Nike’s Dutch tax status reviewed by EU regulators
BRUSSELS (Reuters) – The European Commission has opened an investigation into the tax treatment of Nike Inc NKE.N in the Netherlands, claiming it could have given the US sportswear manufacturer an illegal advantage.
The Nike affair, announced Thursday, follows other investigations carried out by the EU executive since 2013 into tax regimes in Belgium, Gibraltar, Luxembourg, Ireland and the Netherlands which it says allow companies to put in place structures to reduce their taxes unfairly.
Countries have been ordered to recover the tax from beneficiaries of these schemes, including Amazon AMZN.O, Apple AAPL.O, Starbucks SBOX.O and Fiat FCHA.MI.
The Commission said in a statement that the Dutch authorities had issued five tax rulings from 2006 to 2015, two of which are still in force, approving a method for calculating royalties paid to two Nike entities based in the Netherlands.
The EU executive, which oversees competition policy in the 28-member European Union, said at this point it was concerned that the royalty payments approved by the decisions “do not reflect economic reality. “.
“Member states should not allow companies to put in place complex structures that unduly reduce their taxable profits and give them an unfair advantage over their competitors,” EU Competition Commissioner Margrethe Vestager said in a statement.
Nike has said it is submissive and made sure to comply with all of the same tax laws as other companies operating in the Netherlands.
“We believe that the European Commission investigation is without merit,” said a spokesperson for Nike.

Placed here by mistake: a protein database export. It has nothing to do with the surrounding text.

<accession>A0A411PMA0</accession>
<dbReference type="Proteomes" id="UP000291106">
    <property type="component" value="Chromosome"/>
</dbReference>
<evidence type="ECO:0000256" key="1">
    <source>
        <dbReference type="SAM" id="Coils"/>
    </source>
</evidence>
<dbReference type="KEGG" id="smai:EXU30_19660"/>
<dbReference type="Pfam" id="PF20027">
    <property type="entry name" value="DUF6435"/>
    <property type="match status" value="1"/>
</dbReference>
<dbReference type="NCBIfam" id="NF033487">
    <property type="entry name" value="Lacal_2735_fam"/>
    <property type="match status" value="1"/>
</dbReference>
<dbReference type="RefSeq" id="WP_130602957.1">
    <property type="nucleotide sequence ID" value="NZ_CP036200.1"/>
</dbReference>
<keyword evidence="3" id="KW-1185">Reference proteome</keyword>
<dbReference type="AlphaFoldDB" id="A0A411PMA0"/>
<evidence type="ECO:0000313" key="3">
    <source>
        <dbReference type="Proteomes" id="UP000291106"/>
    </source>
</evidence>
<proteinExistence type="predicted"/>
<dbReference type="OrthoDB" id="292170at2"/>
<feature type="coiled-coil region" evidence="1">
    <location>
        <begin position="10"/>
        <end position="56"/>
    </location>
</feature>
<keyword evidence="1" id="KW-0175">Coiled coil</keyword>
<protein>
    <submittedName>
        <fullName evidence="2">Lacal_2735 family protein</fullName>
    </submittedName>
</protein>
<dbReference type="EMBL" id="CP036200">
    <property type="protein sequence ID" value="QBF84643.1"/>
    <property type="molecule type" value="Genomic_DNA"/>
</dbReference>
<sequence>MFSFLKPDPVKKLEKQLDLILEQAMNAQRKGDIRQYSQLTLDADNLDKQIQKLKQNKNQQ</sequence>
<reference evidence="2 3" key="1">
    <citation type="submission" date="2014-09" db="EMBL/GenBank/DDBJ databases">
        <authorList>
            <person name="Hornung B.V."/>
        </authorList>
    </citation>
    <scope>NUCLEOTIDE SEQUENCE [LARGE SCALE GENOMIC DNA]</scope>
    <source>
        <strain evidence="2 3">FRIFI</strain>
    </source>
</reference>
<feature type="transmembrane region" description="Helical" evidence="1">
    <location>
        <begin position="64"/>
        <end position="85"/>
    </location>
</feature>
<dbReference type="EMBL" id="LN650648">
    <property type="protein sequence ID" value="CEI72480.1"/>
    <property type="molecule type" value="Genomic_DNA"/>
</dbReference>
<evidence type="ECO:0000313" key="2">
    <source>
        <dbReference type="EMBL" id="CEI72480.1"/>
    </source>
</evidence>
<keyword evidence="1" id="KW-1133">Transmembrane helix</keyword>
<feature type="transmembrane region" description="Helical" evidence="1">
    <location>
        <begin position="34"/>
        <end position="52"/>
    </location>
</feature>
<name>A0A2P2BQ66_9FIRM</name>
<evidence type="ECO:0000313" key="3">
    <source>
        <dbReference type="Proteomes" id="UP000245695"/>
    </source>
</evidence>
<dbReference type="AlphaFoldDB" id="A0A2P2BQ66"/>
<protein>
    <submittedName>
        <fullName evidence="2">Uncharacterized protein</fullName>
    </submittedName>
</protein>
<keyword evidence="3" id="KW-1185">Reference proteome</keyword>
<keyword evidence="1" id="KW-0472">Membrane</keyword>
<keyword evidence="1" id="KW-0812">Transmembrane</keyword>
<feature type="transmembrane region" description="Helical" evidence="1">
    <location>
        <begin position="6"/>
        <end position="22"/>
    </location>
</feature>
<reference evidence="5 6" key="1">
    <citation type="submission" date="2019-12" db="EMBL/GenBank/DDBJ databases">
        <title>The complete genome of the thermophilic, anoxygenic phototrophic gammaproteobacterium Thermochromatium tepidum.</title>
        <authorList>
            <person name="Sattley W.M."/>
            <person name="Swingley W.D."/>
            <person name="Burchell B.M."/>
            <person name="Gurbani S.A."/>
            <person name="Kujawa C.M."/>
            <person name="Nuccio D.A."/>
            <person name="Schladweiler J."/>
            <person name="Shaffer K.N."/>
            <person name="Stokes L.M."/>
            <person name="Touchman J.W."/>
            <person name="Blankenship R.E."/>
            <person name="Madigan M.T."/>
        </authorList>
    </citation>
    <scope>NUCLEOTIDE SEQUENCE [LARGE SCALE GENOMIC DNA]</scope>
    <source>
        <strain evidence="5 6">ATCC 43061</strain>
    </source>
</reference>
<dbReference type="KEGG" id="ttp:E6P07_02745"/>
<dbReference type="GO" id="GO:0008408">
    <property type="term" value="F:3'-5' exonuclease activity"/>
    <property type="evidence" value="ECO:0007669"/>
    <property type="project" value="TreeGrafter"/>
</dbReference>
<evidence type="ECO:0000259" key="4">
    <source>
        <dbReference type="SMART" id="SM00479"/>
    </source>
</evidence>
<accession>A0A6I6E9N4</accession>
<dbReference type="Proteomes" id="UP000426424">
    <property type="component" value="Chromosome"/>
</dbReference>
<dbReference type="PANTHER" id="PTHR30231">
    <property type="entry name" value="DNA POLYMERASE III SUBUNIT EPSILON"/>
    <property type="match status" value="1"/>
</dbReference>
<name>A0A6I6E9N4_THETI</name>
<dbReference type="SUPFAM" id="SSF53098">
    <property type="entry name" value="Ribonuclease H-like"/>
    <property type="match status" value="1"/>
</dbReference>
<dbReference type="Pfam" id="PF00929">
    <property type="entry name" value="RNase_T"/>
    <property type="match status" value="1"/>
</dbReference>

The Dutch finance ministry said it would cooperate with the Commission’s investigation and said it agreed that tax rulings should provide certainty and not preferential treatment.
The Commission has pushed governments to toughen tax rules in response to the LuxLeaks and Panama and Paradise Papers revelations, but some countries have resisted the EU-wide changes.
Vestager said she welcomed steps the Netherlands has taken to reform their corporate tax rules and to help ensure that businesses operate on an equal footing.
The Commission said its new investigation concerned the tax treatment of two Netherlands-based Nike companies – Nike European Operations Netherlands BV and Converse Netherlands BV – which market and record sales in Europe, the Middle East and Africa.
They were granted licenses to use the intellectual property rights of Nike and Converse products in the region in exchange for tax-deductible royalty payments to two other Nike entities also based in the Netherlands, but not taxable there.
The Commission said royalty payments appeared to be higher than what independent companies would have agreed between themselves. As a result, the Netherlands may have allowed Nike companies to pay a lower amount of tax. If this were confirmed, it would amount to illegal state aid.
The Commission will allow the Netherlands and interested parties to submit comments.
The Commission is also carrying out an in-depth investigation into the Dutch tax rulings in favor of IKEA and an investigation into a tax regime for multinationals in Great Britain.
Reporting by Philip Blenkinsop; additional reporting by Emma Thomasson in Berlin and Anthony Deutsch in Amsterdam; edited by Francesco Guarascio and Jane Merriman